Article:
MUSKEGO, Wis. (WLAX/WEUX) – The COVID-19 pandemic shut down many sports at all levels of competition, including several youth baseball teams in Wisconsin, but just outside of Milwaukee, several baseball players were able to take back their summer. Lily Zhao shares their story.
This is no ordinary wiffle ball field. This lot in a suburban Muskego neighborhood is now home to the newly created Wisco Wiffle League.
Diego Serriano, Alex Smook, and Ryan Kopecky from the select premium Muskego Storm Baseball Team came up with the idea themselves. Due to COVID their season got shortened, and they took at it.
Smook said, “We wanted something to do and have fun with friends.”
The idea started in March. The boys bided their time and drew up a design for the wiffle ball field and in mid-to-late June, saw that dream become a reality.
Serraino said, “Well we actually watched people on YouTube do it and then took some of their ideas and made it happen.”
They did everything themselves. All the bases were measured out. There`s a backstop that acts as a catcher and PVC piping was used to help create a strike zone. This was all built in just a few days.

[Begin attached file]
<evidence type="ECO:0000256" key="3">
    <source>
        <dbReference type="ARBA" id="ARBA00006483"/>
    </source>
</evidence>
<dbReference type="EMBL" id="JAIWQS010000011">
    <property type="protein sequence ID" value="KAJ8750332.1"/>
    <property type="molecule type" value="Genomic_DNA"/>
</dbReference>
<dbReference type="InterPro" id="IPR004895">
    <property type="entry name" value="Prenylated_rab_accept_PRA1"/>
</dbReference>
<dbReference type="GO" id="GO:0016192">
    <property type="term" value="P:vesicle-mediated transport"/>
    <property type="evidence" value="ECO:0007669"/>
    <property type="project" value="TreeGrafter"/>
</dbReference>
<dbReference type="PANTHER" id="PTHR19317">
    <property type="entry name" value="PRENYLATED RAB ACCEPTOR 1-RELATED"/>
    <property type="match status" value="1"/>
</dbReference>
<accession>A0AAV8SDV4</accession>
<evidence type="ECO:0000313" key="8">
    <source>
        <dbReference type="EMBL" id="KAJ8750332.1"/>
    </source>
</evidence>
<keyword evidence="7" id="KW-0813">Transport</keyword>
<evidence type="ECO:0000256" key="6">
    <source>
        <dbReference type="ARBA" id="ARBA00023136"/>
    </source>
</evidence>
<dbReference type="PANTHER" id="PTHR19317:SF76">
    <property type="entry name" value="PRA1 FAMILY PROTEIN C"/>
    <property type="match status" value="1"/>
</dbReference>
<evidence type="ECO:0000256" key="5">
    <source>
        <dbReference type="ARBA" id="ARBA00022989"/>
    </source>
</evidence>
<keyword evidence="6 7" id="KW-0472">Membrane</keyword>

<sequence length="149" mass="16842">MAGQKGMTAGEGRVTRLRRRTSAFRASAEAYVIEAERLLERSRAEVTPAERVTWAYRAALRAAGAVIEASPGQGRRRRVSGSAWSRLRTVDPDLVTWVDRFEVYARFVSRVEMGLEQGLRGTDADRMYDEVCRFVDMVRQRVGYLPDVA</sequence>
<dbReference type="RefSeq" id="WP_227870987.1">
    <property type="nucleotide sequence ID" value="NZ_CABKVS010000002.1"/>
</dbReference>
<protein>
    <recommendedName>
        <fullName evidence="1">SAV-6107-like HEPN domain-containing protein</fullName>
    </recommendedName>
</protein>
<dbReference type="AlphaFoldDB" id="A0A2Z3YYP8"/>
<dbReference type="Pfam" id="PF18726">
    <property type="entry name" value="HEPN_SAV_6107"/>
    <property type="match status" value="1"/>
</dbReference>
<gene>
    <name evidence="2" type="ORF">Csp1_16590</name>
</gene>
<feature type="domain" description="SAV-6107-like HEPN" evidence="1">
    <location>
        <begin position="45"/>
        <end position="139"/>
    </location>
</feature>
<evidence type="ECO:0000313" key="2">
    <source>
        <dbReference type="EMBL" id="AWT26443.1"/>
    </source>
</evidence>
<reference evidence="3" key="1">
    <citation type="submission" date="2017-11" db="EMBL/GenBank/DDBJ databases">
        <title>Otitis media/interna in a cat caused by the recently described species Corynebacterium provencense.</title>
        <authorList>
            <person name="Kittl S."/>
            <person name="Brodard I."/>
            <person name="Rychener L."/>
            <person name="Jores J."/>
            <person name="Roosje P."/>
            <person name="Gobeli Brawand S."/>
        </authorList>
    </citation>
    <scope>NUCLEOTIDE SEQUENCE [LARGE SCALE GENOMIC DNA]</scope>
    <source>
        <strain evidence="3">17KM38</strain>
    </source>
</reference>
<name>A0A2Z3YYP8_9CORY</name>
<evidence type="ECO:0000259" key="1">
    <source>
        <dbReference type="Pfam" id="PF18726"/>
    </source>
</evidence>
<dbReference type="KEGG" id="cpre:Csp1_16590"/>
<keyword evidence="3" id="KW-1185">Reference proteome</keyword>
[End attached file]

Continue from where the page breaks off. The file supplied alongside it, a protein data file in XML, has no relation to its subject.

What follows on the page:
Kopecky said, “We got like a fence, foul poles, PVC pile and set it all together.”
From there the boys decided to start a whole new league called Wisco Wiffle and now they needed players.
Serraino said, “We talked to some other teams locally and got a bunch of friends together.”
The word quickly spread around the Muskego community and now there are over 20 boys from ages 8-15 who play on 10 teams.
Because of the pandemic, there are only 3 kids on 1 team which allows them to socially distance. They also play 3 innings per game.
Smook said, “We play each team twice and then we have seeding for the playoffs and then play for the championship.”
There`s a play-by-play and color analyst and the boys also film their games and broadcast them on their various social media platforms like YouTube, Instagram, and TikTok. All with the username Wisco Wiffle.
These Muskego boys took back their summer and now with school in session, they`re hoping to keep this wiffle ball field up and running for themselves and their community until at least late fall.
Joe Serrain, Diego’s father said, “For them to come out and do this, is extraordinary.